Address correspondence to Thomas Sander, Cologne Center for Genomics, University of Cologne, Weyertal 115b, 50931 Cologne, Germany. E-mail: email@example.com
Structural variations disrupting the gene encoding the neuron-specific splicing regulator RBFOX1 have been reported in three patients exhibiting epilepsy in comorbidity with other neuropsychiatric disorders. Consistently, the Rbfox1 knockout mouse model showed an increased susceptibility of seizures. The present candidate gene study tested whether exon-disrupting deletions of RBFOX1 increase the risk of idiopathic generalized epilepsies (IGEs), representing the largest group of genetically determined epilepsies.
Screening of microdeletions (size: >40 kb, coverage >20 markers) affecting the genomic sequence of the RBFOX1 gene was carried out by high-resolution single-nucleotide polymorphism (SNP) arrays in 1,408 European patients with idiopathic generalized epilepsy (IGE) and 2,256 population controls. Validation of RBFOX1 deletions and familial segregation analysis were performed by quantitative polymerase chain reaction (qPCR).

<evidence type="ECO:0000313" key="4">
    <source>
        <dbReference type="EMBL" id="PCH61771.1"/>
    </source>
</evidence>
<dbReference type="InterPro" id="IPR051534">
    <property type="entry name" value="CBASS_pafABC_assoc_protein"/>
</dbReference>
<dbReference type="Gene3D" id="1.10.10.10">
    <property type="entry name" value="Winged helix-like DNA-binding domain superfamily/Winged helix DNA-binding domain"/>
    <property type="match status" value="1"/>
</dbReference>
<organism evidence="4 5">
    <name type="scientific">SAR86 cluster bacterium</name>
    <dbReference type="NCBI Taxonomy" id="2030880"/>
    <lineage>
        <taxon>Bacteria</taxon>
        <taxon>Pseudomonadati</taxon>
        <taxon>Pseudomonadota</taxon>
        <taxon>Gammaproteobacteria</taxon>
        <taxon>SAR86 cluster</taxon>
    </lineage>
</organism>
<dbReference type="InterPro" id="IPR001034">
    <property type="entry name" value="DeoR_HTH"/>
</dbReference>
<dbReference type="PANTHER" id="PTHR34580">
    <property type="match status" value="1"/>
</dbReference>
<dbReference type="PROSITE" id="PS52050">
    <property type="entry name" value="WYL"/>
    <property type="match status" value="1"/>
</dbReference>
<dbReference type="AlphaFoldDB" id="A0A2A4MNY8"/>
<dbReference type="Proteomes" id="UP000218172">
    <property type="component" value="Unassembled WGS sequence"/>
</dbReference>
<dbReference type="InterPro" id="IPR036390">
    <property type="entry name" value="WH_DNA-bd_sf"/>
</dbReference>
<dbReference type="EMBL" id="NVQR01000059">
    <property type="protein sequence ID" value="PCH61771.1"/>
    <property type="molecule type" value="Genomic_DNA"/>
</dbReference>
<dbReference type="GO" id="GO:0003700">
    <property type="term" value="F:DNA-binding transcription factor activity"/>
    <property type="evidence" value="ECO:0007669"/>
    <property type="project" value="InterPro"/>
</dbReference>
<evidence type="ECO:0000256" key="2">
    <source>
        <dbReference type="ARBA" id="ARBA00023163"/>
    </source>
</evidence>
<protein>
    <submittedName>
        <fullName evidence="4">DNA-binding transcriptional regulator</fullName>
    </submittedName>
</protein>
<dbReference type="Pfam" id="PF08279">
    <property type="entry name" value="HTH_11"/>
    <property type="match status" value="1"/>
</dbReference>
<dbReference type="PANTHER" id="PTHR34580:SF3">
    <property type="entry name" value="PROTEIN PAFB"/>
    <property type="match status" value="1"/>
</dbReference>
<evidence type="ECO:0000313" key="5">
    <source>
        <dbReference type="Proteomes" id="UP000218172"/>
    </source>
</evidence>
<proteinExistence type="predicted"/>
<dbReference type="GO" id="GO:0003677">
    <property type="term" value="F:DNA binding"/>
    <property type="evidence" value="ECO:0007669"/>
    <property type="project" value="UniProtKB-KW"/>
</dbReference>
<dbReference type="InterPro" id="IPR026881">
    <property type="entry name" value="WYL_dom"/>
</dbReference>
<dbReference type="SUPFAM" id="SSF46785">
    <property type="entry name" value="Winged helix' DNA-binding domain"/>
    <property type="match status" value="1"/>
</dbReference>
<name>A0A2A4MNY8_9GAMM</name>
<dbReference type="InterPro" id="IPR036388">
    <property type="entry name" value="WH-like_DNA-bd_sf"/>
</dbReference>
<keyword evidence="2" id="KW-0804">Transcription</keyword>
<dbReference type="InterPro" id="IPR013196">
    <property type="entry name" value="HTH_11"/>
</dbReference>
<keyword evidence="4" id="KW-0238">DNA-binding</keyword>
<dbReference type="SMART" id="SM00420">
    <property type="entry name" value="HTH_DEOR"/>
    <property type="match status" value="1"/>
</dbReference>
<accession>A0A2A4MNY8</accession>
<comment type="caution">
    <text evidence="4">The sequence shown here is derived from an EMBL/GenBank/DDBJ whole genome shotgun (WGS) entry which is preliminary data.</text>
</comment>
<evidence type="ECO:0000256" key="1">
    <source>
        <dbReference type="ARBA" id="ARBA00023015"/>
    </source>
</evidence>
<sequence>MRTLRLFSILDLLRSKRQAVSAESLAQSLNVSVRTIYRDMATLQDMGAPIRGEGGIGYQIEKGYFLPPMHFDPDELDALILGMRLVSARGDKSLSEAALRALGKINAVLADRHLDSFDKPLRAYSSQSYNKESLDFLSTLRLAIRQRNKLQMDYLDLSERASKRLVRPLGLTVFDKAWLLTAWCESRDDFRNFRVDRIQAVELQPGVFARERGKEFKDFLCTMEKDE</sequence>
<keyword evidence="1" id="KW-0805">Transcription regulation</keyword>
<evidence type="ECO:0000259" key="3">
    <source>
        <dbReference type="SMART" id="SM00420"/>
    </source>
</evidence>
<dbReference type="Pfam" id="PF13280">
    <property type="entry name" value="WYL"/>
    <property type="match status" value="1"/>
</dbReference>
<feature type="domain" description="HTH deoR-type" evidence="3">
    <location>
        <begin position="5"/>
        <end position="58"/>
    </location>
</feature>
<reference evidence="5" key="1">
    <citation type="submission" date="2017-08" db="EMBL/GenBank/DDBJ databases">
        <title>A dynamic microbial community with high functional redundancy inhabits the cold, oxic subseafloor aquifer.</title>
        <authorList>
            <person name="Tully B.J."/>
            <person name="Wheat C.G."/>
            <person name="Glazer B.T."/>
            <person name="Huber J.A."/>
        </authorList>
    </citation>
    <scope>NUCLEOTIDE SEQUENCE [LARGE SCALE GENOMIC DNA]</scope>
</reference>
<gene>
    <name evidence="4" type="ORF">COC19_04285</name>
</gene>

We detected five exon-disrupting RBFOX1 deletions in the IGE patients, whereas none was observed in the controls (p = 0.008, Fisher's exact test). The size of the exonic deletions ranged from 68 to 896 kb and affected the untranslated 5′-terminal RBFOX1 exons. Segregation analysis in four families indicated that the deletions were inherited, display incomplete penetrance, and heterogeneous cosegregation patterns with IGE.
Rare deletions affecting the untranslated 5′-terminal RBFOX1 exons increase risk of common IGE syndromes. Variable expressivity, incomplete penetrance, and heterogeneous cosegregation patterns suggest that RBFOX1 deletions act as susceptibility factor in a genetically complex etiology, where heterogeneous combinations of genetic factors determine the disease phenotype.